Our tour guide, whose name I regretfully forget, then advised us of “The Tube.” The Tube is London’s subway system and one of the oldest in the world. It runs through London, stopping at popular places such as Piccadilly Circus and High Street Kensington. This makes navigating the larger-than-life city easier and more time effective. I found myself in love with the sense of humor and whimsy my traveling partners and I received when the kind British voice proclaimed over the intercom to “Mind the Gap.” She also directed us to purchase an Oyster Card, the prepaid travel documents needed to use the Tube, and I thus began my expeditions throughout London.

River Thames

Barges still dot the historic River Thames that flows through London. Photo credit: Katey Ladika

The first stop I found myself at was Buckingham Palace. For those who do not know, Buckingham Palace is the home to Queen Elizabeth II. The grandeur of the architectural structure was incredible to see up close and in person, but it was at this point during my trip that I found the tourists flocking to all major monuments a real pain for my inner photographer. London was by far the worst city for tourists. Thousands of them were walking to or in front of the palace–sometimes four or five people deep. I was frequently slapped with selfie sticks, and I personally wondered how many photos I appeared in on others’ social media.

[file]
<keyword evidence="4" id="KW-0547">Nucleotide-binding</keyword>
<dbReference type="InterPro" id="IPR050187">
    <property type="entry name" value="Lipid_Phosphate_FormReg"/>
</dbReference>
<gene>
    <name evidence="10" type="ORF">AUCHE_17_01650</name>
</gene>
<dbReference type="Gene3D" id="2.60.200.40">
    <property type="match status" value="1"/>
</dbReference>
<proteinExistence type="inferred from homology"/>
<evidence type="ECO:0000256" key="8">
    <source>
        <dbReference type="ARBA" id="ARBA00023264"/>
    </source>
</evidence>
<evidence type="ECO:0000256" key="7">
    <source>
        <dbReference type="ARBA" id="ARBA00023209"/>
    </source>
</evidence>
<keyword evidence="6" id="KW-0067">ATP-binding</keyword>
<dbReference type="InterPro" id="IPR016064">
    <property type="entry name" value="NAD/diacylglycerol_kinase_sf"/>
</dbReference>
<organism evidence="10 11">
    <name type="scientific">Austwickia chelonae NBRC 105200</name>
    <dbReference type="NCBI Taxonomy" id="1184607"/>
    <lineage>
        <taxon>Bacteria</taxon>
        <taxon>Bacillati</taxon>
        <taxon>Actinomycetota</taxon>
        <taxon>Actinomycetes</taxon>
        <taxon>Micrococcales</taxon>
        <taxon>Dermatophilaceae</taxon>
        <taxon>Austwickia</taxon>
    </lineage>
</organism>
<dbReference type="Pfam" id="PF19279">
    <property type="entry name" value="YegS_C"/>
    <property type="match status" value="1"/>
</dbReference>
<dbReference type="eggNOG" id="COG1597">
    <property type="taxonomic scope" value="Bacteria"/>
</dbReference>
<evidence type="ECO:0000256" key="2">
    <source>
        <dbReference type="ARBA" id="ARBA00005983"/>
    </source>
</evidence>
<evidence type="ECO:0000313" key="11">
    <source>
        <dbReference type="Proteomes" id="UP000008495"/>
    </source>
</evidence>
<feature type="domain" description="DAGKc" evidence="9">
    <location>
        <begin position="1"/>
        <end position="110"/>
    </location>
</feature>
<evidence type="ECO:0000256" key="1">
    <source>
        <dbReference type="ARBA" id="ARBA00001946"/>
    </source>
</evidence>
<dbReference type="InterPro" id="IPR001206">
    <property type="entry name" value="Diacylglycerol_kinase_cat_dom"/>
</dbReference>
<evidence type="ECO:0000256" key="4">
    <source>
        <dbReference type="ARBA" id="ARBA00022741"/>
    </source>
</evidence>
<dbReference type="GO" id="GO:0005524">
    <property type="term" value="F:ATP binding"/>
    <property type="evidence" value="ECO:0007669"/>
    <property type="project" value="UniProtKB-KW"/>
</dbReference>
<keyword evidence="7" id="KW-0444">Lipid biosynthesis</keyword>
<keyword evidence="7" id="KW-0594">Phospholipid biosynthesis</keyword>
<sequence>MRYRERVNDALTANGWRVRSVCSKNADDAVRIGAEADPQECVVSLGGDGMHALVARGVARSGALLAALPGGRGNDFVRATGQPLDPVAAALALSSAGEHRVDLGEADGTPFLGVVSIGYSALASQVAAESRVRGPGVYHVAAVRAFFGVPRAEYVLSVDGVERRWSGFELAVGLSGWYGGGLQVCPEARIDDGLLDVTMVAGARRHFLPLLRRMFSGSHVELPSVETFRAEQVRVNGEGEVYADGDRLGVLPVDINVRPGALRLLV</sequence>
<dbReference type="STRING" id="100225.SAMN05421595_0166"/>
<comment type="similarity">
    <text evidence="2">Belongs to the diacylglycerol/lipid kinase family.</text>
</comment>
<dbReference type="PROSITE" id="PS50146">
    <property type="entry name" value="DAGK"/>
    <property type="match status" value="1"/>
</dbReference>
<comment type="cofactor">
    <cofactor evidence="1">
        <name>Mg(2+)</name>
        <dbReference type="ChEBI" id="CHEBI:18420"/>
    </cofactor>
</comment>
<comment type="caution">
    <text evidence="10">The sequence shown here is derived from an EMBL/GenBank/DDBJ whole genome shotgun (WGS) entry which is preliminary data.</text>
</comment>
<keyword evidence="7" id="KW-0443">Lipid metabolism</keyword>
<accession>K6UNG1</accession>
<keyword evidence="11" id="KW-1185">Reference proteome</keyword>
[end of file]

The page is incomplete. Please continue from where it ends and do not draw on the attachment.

Buckingham Palace

Buckingham Palace serves as the residence of Queen Elizabeth II. Photo credit: Katey Ladika

The next location was Westminster Abbey; following that, the British Parliament building. Of course, each of these places was a work of art architecturally, but they seemed to falter in all other interest points… and they were also flocked by tourists as well.

My third day in London was spent in places like the Camden Market and Hyde Park. Through my experiences here, I quickly realized that London actually isn’t that different from the United States, and I really think that is where London fell short.